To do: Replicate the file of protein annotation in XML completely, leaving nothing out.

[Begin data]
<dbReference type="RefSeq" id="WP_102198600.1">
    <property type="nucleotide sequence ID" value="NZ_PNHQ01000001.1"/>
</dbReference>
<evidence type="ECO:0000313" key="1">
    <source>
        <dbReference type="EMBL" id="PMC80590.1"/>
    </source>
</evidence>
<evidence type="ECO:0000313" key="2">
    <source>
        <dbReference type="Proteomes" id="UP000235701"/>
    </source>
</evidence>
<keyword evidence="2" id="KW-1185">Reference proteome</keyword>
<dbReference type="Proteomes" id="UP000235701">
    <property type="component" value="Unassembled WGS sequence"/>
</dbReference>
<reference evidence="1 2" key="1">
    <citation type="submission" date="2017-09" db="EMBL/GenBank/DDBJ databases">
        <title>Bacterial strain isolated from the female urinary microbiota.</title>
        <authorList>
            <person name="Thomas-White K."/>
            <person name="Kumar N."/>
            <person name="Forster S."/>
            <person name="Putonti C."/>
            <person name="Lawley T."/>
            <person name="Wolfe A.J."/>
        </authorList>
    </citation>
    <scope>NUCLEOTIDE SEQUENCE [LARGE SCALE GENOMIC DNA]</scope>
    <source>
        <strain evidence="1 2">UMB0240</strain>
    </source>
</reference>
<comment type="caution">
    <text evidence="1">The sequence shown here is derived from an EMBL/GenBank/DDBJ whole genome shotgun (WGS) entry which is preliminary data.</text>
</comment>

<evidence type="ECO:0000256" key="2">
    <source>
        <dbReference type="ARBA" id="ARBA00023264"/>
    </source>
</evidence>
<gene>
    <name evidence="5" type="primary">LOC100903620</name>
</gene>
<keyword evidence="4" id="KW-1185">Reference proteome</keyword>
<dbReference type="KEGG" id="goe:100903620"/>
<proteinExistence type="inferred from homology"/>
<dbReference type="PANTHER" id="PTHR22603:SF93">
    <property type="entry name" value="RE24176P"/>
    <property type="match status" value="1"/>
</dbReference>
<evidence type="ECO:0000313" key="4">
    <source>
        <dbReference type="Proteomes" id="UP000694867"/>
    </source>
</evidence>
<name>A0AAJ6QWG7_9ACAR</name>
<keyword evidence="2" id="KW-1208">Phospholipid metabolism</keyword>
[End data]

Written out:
<dbReference type="RefSeq" id="WP_102198600.1">
    <property type="nucleotide sequence ID" value="NZ_PNHQ01000001.1"/>
</dbReference>
<evidence type="ECO:0000313" key="1">
    <source>
        <dbReference type="EMBL" id="PMC80590.1"/>
    </source>
</evidence>
<evidence type="ECO:0000313" key="2">
    <source>
        <dbReference type="Proteomes" id="UP000235701"/>
    </source>
</evidence>
<keyword evidence="2" id="KW-1185">Reference proteome</keyword>
<dbReference type="Proteomes" id="UP000235701">
    <property type="component" value="Unassembled WGS sequence"/>
</dbReference>
<reference evidence="1 2" key="1">
    <citation type="submission" date="2017-09" db="EMBL/GenBank/DDBJ databases">
        <title>Bacterial strain isolated from the female urinary microbiota.</title>
        <authorList>
            <person name="Thomas-White K."/>
            <person name="Kumar N."/>
            <person name="Forster S."/>
            <person name="Putonti C."/>
            <person name="Lawley T."/>
            <person name="Wolfe A.J."/>
        </authorList>
    </citation>
    <scope>NUCLEOTIDE SEQUENCE [LARGE SCALE GENOMIC DNA]</scope>
    <source>
        <strain evidence="1 2">UMB0240</strain>
    </source>
</reference>
<comment type="caution">
    <text evidence="1">The sequence shown here is derived from an EMBL/GenBank/DDBJ whole genome shotgun (WGS) entry which is preliminary data.</text>
</comment>

<evidence type="ECO:0000256" key="2">
    <source>
        <dbReference type="ARBA" id="ARBA00023264"/>
    </source>
</evidence>
<gene>
    <name evidence="5" type="primary">LOC100903620</name>
</gene>
<keyword evidence="4" id="KW-1185">Reference proteome</keyword>
<dbReference type="KEGG" id="goe:100903620"/>
<proteinExistence type="inferred from homology"/>
<dbReference type="PANTHER" id="PTHR22603:SF93">
    <property type="entry name" value="RE24176P"/>
    <property type="match status" value="1"/>
</dbReference>
<evidence type="ECO:0000313" key="4">
    <source>
        <dbReference type="Proteomes" id="UP000694867"/>
    </source>
</evidence>
<name>A0AAJ6QWG7_9ACAR</name>
<keyword evidence="2" id="KW-1208">Phospholipid metabolism</keyword>